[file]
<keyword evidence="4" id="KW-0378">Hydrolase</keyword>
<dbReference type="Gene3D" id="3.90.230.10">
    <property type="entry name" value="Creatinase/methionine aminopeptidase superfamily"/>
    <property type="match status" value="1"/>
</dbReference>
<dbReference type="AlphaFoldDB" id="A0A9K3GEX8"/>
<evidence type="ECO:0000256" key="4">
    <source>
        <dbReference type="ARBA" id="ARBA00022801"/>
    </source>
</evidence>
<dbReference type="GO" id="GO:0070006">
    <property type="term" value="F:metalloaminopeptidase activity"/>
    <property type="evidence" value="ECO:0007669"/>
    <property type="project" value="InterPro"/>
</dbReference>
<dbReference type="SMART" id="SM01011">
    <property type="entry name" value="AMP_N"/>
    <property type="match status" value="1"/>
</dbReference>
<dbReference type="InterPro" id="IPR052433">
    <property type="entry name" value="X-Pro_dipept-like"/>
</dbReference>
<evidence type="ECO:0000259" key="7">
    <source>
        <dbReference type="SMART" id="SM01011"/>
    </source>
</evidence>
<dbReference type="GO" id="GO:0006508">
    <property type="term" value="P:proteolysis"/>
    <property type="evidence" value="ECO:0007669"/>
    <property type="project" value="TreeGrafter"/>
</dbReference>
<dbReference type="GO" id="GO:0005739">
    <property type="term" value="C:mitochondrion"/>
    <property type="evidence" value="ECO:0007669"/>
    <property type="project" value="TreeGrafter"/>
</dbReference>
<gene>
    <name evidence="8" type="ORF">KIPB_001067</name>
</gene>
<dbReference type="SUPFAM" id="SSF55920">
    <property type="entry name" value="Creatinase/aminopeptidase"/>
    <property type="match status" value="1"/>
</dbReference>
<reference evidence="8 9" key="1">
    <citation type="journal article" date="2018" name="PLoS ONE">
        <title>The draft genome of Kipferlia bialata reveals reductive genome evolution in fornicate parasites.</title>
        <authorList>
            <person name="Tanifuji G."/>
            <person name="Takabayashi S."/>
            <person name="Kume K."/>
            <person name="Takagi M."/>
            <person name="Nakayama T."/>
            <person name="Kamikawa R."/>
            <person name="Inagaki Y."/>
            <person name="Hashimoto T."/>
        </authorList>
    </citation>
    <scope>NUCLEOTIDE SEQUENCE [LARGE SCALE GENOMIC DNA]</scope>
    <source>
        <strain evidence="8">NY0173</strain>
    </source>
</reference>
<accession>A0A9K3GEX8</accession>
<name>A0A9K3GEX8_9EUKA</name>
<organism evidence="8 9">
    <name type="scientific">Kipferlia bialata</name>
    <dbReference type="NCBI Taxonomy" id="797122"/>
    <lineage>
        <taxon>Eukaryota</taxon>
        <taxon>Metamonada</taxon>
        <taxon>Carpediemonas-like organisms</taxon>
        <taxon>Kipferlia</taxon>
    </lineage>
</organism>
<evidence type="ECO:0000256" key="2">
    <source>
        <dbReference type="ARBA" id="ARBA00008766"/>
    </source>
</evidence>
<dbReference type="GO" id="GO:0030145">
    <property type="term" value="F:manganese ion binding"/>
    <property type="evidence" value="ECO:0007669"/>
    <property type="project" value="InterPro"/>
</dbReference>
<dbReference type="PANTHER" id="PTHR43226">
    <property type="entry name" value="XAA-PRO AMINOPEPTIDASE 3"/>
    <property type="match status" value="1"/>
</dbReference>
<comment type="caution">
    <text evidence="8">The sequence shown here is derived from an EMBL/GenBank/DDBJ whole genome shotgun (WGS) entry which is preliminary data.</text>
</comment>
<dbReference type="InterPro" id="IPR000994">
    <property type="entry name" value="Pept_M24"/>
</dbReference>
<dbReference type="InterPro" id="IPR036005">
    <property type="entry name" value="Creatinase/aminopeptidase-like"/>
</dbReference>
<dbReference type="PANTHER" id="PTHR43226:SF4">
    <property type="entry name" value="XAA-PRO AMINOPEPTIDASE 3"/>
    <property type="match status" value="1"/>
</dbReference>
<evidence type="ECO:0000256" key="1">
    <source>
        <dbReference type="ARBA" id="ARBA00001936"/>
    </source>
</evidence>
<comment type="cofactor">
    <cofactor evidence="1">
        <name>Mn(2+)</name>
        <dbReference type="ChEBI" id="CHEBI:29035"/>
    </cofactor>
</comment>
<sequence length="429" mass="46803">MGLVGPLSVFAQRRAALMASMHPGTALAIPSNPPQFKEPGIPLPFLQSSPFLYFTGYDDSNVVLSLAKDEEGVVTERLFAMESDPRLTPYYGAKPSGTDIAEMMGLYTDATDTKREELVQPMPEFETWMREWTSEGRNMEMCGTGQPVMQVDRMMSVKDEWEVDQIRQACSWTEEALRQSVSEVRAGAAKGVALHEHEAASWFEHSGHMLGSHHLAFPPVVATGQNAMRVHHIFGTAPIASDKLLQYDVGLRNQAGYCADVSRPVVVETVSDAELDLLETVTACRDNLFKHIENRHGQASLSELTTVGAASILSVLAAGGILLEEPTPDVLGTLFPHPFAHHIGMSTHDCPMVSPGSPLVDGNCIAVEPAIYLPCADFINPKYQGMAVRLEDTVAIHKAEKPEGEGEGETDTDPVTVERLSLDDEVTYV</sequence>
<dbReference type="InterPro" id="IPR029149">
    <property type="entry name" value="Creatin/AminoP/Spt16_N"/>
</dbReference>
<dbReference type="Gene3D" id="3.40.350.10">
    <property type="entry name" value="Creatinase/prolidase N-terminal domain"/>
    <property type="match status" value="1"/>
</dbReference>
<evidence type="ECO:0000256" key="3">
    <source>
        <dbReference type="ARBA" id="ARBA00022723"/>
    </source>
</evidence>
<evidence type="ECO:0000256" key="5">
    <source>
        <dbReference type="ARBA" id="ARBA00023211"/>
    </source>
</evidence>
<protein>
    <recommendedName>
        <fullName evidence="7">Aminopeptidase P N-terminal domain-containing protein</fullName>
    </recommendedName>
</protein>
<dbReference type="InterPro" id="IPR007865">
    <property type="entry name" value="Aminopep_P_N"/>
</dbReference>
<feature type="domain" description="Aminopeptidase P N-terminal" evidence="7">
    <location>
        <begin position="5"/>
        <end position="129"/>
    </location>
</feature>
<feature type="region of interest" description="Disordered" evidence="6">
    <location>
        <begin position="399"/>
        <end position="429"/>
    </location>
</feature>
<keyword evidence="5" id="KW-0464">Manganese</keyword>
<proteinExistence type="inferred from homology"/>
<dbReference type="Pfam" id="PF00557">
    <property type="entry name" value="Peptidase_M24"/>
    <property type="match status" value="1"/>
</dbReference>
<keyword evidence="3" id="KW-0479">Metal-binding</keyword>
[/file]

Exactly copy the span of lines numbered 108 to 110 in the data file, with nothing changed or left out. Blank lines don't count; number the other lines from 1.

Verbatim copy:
</evidence>
<comment type="cofactor">
    <cofactor evidence="1">